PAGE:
One of the biggest mistakes people make is assuming people with developmental disabilities aren’t social. They are—and, what’s more, people with special needs are awesome at being friends. If you don’t have any people with developmental disabilities in your life, you’re missing out on some amazing life experiences. Like these:
- 1. Best. Hugs. Ever.
No double back taps and done here. None of this just-squeeze-the-upper-arms-and-call-it-a-hug nonsense. People with special needs tend to go all in, bear-hug style, to deliver a supremely satisfying open-hearted hug that makes you say, “thanks, friend. I didn’t realize how much I needed that.”
- 2. No B.S. relationships.
No players. No haters. No games. It’s WYSIWYG where you never have to wonder “what did they mean by that?” People with disabilities tend to mean what they say and say what they mean. There is something quite refreshing about having good people in your life who excel at uncomplicated relationships.
- 3. Two words: dance party.
Hands in the air. Nobody cares. If you want the freedom to change your worldview from “dance like nobody’s watching” to “dance like it doesn’t matter who’s watching,” then you’ll need to start hanging with people with special needs because when the beats drop, the feet don’t stop.
- 4. Unique perspectives.
How cool is it that our brains process information in such different ways? When we surround ourselves with people who live with autism or Down syndrome, we get the happy surprise of seeing the world in the unique way their brains work. It’s like “wow, I never thought of that before!”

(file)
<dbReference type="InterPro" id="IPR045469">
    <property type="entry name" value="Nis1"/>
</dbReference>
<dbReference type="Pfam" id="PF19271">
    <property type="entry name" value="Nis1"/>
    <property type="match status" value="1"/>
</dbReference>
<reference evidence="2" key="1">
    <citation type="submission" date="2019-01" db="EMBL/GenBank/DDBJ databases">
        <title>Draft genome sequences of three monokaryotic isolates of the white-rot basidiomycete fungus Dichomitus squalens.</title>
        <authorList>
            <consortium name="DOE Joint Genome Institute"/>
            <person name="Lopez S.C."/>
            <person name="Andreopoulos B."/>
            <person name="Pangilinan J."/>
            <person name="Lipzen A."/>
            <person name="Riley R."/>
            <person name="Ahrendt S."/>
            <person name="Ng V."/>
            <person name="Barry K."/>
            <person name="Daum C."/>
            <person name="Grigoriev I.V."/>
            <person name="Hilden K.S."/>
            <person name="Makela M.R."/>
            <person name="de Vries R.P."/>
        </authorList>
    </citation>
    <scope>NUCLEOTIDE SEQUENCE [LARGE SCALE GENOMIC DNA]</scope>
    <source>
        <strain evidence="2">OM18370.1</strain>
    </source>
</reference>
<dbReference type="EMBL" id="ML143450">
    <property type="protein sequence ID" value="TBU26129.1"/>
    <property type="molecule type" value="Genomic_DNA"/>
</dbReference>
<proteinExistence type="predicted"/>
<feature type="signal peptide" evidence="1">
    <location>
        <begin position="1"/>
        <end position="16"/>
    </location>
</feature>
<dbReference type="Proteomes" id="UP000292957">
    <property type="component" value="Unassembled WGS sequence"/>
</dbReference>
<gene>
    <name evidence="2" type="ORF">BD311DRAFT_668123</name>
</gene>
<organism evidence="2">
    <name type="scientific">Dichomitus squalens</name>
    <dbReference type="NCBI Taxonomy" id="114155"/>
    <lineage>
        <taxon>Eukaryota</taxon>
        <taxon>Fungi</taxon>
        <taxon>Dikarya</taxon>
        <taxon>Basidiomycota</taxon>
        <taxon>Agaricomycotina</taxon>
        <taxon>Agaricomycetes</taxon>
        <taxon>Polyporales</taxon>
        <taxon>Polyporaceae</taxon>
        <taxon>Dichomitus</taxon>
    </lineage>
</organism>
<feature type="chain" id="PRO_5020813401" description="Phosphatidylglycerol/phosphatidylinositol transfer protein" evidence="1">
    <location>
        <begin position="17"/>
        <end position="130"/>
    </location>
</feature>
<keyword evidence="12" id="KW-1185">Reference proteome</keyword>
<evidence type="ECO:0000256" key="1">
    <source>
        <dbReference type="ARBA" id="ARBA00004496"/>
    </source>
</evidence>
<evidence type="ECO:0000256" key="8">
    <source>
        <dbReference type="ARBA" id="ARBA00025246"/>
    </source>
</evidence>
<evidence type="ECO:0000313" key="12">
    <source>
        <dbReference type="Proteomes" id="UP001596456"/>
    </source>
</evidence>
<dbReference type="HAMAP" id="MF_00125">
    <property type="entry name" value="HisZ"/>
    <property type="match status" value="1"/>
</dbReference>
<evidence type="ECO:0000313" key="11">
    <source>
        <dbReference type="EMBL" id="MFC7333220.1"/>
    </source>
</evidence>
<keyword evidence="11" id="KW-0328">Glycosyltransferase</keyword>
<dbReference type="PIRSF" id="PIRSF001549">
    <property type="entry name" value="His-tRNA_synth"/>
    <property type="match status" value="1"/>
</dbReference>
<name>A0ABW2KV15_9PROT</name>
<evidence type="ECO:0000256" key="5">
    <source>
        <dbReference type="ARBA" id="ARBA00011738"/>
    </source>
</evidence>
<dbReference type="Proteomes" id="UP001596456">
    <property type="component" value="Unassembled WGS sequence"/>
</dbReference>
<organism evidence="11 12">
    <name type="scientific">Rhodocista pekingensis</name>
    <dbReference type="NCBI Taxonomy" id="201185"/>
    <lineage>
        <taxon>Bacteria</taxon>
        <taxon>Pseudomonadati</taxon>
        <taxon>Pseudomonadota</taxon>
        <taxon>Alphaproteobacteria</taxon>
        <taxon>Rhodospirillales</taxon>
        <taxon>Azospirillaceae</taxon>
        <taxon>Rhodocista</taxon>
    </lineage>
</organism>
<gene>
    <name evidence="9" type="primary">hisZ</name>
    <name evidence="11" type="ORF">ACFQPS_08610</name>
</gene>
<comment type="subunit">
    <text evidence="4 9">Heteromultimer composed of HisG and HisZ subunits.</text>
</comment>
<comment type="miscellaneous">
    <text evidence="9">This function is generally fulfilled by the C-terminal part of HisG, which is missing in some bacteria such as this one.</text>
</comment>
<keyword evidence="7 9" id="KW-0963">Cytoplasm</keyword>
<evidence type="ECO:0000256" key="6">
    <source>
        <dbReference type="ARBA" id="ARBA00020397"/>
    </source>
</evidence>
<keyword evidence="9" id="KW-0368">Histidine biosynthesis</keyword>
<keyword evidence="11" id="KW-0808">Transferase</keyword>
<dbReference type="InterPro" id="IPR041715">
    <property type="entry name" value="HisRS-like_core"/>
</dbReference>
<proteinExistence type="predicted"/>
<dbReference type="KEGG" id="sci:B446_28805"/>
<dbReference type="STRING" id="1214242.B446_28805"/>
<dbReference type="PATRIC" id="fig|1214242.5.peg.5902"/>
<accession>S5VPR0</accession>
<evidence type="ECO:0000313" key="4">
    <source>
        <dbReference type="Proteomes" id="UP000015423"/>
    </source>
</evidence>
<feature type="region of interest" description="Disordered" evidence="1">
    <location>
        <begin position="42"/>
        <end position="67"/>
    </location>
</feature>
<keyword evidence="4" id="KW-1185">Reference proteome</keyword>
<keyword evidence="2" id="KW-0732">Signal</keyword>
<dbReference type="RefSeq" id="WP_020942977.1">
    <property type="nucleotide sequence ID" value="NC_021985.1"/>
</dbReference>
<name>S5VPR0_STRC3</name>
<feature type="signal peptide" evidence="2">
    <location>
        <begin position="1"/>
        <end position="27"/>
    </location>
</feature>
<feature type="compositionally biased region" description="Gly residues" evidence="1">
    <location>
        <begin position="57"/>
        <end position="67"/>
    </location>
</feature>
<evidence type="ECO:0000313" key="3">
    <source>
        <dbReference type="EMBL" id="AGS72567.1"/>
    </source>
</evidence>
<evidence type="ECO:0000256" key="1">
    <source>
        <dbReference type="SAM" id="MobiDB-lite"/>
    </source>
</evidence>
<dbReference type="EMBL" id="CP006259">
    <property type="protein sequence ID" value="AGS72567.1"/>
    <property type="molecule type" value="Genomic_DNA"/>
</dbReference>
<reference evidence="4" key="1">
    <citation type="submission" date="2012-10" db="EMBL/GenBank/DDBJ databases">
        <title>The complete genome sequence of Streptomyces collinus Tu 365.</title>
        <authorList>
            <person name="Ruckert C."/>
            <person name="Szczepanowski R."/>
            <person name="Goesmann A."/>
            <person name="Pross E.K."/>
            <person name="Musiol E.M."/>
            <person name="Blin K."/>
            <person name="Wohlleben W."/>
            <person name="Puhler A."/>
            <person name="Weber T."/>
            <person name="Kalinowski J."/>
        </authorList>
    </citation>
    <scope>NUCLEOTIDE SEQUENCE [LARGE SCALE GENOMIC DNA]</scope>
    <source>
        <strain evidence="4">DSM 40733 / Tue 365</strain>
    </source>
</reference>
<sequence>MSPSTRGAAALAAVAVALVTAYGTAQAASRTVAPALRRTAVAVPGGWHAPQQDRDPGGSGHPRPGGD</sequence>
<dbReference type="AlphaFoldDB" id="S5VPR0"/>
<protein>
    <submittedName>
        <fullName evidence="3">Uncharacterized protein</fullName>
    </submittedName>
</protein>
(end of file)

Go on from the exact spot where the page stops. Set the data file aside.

- 5. True friends.
If you’ve ever looked around and said, “I need some loyal, loving, authentic friends,” then we suggest really getting to know some people with disabilities. Genuine to the core. Nothing phony. Down to earth. In it to win it friendship.
- 6. Super great listeners.
Okay: we know true friends are also usually super great listeners, but many people with disabilities are so good at listening to their friends that we had to give it a separate number. People with disabilities aren’t just pausing in the conversation to let you talk before bringing the convo back to themselves. They are listening because you matter. Know why? Because you’re their friend. See #5.
- 7. Smile life
When you include people with special needs, you become part of what we like to call smile life. So much happiness. It’s the completeness that comes from having relationships with genuine, authentic people who are nice, tell the truth, and love to have fun. From this pure place, a true joy bubbles up, and you won’t be able to stop yourself from smiling. And we’re not talking about grins. We mean my-cheeks-are-hurting-and-I-still-can’t-stop-smiling joy.